Velvet Buzzsaw is writer-director Dan Gilroy’s first foray into the horror genre, however, he is no stranger to dark filmmaking. His 2014 film Nightcrawler was a dark and pointed critique of the media’s obsession with violence, so when I learned his latest outing would be a critique of the money hungry art scene I was thrilled. Gilroy’s final product is a little bit more complicated than that though; he certainly takes aim at the people profiting off art and artists, but he also touches on journalistic integrity while trying to adhere to a horror movie framework. It is an ambitious formula that ultimately fails while attempting to balance of its goals and influences.
Velvet Buzzsaw centers around Morf Vanderwalt (Jake Gyllenhaal) as an influential art critic, when his romantic interest and perspective art dealer Josephina (Zawe Ashton) brings to his attention the work of a recently deceased painter. He instantly hails his work as a revelation and begins to shower the artist with praise, making his work the talk of the art scene. However, with the artist being dead and without any heirs, Josephina more or less steals his work to gain reputation and money. Eventually, a dark past is revealed by Vanderwalt’s investigation into the artist, and mysterious murders begin to seek out everyone who aimed to profit from his work.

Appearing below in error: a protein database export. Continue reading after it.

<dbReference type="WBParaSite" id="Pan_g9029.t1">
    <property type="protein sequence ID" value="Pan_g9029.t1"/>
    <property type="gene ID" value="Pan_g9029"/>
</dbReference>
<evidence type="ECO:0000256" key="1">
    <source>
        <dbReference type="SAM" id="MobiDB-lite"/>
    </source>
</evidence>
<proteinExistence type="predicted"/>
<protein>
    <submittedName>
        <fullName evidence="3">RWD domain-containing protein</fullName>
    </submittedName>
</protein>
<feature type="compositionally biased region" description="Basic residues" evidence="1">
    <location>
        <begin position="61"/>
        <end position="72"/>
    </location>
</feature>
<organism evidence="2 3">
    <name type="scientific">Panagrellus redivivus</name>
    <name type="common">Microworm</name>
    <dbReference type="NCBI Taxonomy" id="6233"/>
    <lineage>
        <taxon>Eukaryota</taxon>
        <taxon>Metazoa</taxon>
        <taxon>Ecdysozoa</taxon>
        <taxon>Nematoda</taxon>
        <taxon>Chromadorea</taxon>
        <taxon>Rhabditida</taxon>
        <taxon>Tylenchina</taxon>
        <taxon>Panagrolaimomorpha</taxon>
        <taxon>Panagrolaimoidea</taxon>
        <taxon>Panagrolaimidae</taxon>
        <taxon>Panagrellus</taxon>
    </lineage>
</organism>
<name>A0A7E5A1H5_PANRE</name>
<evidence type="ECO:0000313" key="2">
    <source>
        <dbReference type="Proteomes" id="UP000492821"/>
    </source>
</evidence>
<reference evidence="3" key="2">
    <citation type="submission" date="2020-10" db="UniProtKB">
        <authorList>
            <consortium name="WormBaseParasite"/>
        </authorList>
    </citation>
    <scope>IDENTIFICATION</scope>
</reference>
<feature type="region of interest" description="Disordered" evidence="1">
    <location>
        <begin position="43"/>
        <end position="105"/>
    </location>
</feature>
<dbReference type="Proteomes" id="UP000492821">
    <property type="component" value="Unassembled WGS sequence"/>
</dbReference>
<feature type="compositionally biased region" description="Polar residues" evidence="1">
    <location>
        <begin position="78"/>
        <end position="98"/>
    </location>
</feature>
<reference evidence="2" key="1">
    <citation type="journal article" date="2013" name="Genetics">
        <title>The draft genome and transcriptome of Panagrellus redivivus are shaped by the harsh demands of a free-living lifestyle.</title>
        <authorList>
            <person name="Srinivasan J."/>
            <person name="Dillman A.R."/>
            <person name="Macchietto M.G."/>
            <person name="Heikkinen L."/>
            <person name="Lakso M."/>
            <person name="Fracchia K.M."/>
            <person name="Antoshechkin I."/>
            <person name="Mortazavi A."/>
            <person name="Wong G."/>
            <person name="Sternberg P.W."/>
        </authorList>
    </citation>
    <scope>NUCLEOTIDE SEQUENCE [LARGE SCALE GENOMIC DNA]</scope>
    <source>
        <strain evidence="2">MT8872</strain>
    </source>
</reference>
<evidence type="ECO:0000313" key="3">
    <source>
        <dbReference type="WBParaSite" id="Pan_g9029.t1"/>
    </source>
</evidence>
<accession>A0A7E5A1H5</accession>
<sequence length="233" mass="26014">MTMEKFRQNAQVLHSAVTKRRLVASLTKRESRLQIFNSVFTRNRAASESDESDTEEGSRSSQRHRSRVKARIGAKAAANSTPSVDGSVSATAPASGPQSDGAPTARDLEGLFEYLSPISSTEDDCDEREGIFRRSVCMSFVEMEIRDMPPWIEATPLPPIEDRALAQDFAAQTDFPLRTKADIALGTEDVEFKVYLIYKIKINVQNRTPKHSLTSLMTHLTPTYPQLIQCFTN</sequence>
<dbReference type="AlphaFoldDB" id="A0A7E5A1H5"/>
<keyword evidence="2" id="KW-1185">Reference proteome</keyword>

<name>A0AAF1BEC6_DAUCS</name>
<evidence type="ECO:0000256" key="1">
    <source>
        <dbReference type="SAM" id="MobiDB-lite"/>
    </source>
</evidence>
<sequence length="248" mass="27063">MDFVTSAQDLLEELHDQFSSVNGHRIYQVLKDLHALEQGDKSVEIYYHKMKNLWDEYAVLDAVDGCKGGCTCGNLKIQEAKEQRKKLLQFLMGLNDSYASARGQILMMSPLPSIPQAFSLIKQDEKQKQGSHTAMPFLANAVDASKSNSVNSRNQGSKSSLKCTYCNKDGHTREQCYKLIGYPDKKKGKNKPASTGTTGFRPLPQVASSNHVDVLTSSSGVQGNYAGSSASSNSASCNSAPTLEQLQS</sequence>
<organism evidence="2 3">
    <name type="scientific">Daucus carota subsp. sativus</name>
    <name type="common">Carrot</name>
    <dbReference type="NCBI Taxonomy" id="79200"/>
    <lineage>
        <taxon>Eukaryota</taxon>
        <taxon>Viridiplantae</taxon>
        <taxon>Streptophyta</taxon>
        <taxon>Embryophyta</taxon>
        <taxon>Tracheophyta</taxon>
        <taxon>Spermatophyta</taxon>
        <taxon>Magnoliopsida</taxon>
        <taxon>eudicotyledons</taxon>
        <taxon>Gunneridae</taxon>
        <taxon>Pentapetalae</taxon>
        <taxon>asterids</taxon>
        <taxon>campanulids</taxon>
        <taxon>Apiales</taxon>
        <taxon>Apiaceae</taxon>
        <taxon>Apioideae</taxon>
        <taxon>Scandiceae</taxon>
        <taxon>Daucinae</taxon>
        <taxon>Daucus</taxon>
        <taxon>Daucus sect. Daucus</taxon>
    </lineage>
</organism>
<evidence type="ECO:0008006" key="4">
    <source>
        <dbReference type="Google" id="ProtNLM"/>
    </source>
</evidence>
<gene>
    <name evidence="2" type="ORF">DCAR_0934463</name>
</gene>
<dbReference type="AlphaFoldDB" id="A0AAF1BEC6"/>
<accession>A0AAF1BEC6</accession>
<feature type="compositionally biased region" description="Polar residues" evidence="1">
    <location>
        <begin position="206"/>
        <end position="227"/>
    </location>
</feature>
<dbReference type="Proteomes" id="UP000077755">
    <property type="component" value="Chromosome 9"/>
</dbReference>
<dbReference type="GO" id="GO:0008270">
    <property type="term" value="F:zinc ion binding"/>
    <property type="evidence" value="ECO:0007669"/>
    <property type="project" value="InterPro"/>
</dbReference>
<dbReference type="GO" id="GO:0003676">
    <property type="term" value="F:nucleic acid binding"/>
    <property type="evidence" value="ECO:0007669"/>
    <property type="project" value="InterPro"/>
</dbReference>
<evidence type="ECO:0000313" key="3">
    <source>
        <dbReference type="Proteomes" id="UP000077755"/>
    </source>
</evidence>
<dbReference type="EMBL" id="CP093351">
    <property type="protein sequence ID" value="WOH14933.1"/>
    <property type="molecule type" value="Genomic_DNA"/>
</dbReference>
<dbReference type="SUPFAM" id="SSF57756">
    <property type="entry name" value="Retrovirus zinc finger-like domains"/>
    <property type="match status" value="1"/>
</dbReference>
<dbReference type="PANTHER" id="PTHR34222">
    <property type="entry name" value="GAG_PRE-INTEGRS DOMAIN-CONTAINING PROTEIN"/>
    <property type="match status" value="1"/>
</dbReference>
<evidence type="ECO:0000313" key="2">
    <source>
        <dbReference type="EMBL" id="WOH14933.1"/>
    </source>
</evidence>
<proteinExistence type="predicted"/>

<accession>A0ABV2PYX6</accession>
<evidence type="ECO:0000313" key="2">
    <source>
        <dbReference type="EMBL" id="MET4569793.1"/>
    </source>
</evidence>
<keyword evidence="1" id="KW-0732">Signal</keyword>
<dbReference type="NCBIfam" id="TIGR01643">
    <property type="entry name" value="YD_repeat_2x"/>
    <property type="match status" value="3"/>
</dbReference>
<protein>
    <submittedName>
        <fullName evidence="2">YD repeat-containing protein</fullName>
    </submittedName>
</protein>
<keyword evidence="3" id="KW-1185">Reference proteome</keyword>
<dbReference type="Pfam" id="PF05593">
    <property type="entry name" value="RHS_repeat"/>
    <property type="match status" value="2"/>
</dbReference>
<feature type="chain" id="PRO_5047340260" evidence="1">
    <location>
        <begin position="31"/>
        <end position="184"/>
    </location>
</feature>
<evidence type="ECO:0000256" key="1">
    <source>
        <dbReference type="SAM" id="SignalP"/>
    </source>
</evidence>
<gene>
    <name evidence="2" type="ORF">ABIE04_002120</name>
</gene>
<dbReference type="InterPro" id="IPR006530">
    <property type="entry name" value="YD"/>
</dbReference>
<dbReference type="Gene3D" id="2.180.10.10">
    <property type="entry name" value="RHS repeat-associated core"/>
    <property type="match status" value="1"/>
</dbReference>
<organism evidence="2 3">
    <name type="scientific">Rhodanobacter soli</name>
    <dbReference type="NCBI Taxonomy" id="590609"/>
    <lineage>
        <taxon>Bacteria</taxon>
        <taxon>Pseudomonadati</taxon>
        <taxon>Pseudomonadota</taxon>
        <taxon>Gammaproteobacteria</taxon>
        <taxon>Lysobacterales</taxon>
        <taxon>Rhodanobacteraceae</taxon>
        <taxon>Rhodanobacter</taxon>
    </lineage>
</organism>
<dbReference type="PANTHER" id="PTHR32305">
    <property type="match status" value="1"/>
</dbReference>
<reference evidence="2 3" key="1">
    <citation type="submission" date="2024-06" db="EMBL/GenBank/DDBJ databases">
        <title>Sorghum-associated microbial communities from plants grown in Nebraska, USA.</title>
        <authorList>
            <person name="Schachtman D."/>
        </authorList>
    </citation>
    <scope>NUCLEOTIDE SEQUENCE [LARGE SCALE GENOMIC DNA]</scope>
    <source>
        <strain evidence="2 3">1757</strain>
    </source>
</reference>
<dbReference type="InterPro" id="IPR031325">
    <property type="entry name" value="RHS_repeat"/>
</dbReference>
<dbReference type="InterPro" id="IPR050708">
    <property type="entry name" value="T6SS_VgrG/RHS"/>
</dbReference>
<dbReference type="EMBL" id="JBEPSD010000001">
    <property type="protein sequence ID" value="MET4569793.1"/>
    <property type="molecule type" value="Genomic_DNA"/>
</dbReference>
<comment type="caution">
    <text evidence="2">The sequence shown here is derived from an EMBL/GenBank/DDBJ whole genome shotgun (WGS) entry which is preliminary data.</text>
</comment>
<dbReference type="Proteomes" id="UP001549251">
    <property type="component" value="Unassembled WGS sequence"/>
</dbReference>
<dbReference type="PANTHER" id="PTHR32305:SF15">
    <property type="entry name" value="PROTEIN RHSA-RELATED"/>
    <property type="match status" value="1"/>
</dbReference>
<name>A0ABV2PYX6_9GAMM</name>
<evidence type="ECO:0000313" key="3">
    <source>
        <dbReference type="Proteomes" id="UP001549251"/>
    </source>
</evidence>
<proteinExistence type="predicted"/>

Velvet Buzzsaw does get some things right; its cast, for one, gives their all, and doesn’t hold back. Gyllenhaal especially hams it up as a super pretentious art critic, who no doubt serves as a stand-in for every overly ostentatious film critic that has reviewed Gilroy’s films or will be reviewing this film. John Malkovich gives a funny, if not tragic, turn as an artist being blocked by sobriety. All the performances accentuate the style of film Gilroy is shooting for by leaving second thoughts at the door and forgoing subtlety in place of acting with as much character and expression as possible.
The story at the center of Velvet Buzzsaw is what holds it back more than anything else. It does not fully commit to the satire it promises to deliver by stopping its critique at, “bad people make money off of other people’s passion” and “artists risk everything to make what they love, and critics risk nothing through their work”. I agree with these sentiments, but we have seen these messages before; it is a shallow satire. I might be OK with sacrificing its satire if it was for a more full-blown horror style, but even then, it does not commit. The blood and gore stop just short of being memorable and there is little to no atmospheric horror developed in its run-time.
A long list of goals leaves this film feeling like a great idea on paper, and a so-so film in practice.